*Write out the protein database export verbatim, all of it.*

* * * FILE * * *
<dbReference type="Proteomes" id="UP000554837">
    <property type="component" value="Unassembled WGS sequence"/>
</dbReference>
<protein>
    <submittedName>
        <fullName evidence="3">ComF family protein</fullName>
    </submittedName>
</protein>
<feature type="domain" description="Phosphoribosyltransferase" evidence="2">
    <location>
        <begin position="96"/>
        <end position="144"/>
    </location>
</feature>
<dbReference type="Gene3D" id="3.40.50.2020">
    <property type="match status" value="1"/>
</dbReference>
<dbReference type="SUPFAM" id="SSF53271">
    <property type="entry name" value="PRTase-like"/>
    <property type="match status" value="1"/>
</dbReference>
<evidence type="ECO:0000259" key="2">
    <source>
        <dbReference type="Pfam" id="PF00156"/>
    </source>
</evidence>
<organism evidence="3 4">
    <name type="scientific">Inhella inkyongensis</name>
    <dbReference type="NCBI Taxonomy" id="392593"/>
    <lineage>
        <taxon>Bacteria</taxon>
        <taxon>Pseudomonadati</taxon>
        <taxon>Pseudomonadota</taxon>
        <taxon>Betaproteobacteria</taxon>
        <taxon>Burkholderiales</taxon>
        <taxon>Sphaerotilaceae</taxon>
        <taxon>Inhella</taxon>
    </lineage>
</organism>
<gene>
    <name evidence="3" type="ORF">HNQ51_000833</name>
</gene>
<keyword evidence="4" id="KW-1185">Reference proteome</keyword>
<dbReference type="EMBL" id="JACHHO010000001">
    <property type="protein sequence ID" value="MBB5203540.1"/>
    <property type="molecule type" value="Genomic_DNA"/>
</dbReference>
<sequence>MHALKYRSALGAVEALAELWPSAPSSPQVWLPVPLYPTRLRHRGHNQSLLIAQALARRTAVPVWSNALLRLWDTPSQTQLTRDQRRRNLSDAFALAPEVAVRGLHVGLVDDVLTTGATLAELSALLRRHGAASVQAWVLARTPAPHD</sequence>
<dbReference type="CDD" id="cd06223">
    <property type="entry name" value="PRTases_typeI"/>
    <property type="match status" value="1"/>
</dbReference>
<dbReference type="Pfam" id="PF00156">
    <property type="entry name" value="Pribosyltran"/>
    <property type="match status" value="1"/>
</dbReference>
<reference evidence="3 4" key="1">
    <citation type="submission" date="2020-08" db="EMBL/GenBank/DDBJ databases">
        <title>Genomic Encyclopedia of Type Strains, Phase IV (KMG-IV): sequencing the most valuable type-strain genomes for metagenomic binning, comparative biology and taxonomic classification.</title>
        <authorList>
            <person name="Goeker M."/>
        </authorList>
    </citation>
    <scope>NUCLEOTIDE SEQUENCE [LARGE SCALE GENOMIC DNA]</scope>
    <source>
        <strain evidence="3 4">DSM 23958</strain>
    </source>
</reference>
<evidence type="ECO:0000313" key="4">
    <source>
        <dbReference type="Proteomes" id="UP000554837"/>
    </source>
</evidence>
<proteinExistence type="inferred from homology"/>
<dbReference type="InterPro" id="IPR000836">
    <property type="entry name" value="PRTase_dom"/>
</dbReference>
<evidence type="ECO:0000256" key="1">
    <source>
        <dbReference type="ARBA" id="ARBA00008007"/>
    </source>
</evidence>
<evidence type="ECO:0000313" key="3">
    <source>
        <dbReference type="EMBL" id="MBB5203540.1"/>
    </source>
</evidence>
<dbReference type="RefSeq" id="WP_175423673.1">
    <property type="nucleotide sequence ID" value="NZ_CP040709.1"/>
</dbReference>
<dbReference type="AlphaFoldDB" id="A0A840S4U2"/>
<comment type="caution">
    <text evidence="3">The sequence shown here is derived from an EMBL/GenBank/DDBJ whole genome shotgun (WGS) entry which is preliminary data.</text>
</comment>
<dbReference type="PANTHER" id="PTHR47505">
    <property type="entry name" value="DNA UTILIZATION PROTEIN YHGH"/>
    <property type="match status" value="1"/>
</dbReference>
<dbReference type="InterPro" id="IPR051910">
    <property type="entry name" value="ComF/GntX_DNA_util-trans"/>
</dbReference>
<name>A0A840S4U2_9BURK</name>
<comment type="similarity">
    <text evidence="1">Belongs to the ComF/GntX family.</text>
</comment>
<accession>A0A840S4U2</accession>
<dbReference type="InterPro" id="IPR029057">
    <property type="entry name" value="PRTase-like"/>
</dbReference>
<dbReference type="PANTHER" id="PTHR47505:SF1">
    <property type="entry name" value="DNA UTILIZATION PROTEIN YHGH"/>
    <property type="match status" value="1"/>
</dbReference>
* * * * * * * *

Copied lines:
<dbReference type="Proteomes" id="UP000554837">
    <property type="component" value="Unassembled WGS sequence"/>
</dbReference>
<protein>
    <submittedName>
        <fullName evidence="3">ComF family protein</fullName>
    </submittedName>
</protein>
<feature type="domain" description="Phosphoribosyltransferase" evidence="2">
    <location>
        <begin position="96"/>
        <end position="144"/>
    </location>
</feature>
<dbReference type="Gene3D" id="3.40.50.2020">
    <property type="match status" value="1"/>
</dbReference>
<dbReference type="SUPFAM" id="SSF53271">
    <property type="entry name" value="PRTase-like"/>
    <property type="match status" value="1"/>
</dbReference>
<evidence type="ECO:0000259" key="2">
    <source>
        <dbReference type="Pfam" id="PF00156"/>
    </source>
</evidence>
<organism evidence="3 4">
    <name type="scientific">Inhella inkyongensis</name>
    <dbReference type="NCBI Taxonomy" id="392593"/>
    <lineage>
        <taxon>Bacteria</taxon>
        <taxon>Pseudomonadati</taxon>
        <taxon>Pseudomonadota</taxon>
        <taxon>Betaproteobacteria</taxon>
        <taxon>Burkholderiales</taxon>
        <taxon>Sphaerotilaceae</taxon>
        <taxon>Inhella</taxon>
    </lineage>
</organism>
<gene>
    <name evidence="3" type="ORF">HNQ51_000833</name>
</gene>
<keyword evidence="4" id="KW-1185">Reference proteome</keyword>
<dbReference type="EMBL" id="JACHHO010000001">
    <property type="protein sequence ID" value="MBB5203540.1"/>
    <property type="molecule type" value="Genomic_DNA"/>
</dbReference>
<sequence>MHALKYRSALGAVEALAELWPSAPSSPQVWLPVPLYPTRLRHRGHNQSLLIAQALARRTAVPVWSNALLRLWDTPSQTQLTRDQRRRNLSDAFALAPEVAVRGLHVGLVDDVLTTGATLAELSALLRRHGAASVQAWVLARTPAPHD</sequence>
<dbReference type="CDD" id="cd06223">
    <property type="entry name" value="PRTases_typeI"/>
    <property type="match status" value="1"/>
</dbReference>
<dbReference type="Pfam" id="PF00156">
    <property type="entry name" value="Pribosyltran"/>
    <property type="match status" value="1"/>
</dbReference>
<reference evidence="3 4" key="1">
    <citation type="submission" date="2020-08" db="EMBL/GenBank/DDBJ databases">
        <title>Genomic Encyclopedia of Type Strains, Phase IV (KMG-IV): sequencing the most valuable type-strain genomes for metagenomic binning, comparative biology and taxonomic classification.</title>
        <authorList>
            <person name="Goeker M."/>
        </authorList>
    </citation>
    <scope>NUCLEOTIDE SEQUENCE [LARGE SCALE GENOMIC DNA]</scope>
    <source>
        <strain evidence="3 4">DSM 23958</strain>
    </source>
</reference>
<evidence type="ECO:0000313" key="4">
    <source>
        <dbReference type="Proteomes" id="UP000554837"/>
    </source>
</evidence>
<proteinExistence type="inferred from homology"/>
<dbReference type="InterPro" id="IPR000836">
    <property type="entry name" value="PRTase_dom"/>
</dbReference>
<evidence type="ECO:0000256" key="1">
    <source>
        <dbReference type="ARBA" id="ARBA00008007"/>
    </source>
</evidence>
<evidence type="ECO:0000313" key="3">
    <source>
        <dbReference type="EMBL" id="MBB5203540.1"/>
    </source>
</evidence>
<dbReference type="RefSeq" id="WP_175423673.1">
    <property type="nucleotide sequence ID" value="NZ_CP040709.1"/>
</dbReference>
<dbReference type="AlphaFoldDB" id="A0A840S4U2"/>
<comment type="caution">
    <text evidence="3">The sequence shown here is derived from an EMBL/GenBank/DDBJ whole genome shotgun (WGS) entry which is preliminary data.</text>
</comment>
<dbReference type="PANTHER" id="PTHR47505">
    <property type="entry name" value="DNA UTILIZATION PROTEIN YHGH"/>
    <property type="match status" value="1"/>
</dbReference>
<dbReference type="InterPro" id="IPR051910">
    <property type="entry name" value="ComF/GntX_DNA_util-trans"/>
</dbReference>
<name>A0A840S4U2_9BURK</name>
<comment type="similarity">
    <text evidence="1">Belongs to the ComF/GntX family.</text>
</comment>
<accession>A0A840S4U2</accession>
<dbReference type="InterPro" id="IPR029057">
    <property type="entry name" value="PRTase-like"/>
</dbReference>
<dbReference type="PANTHER" id="PTHR47505:SF1">
    <property type="entry name" value="DNA UTILIZATION PROTEIN YHGH"/>
    <property type="match status" value="1"/>
</dbReference>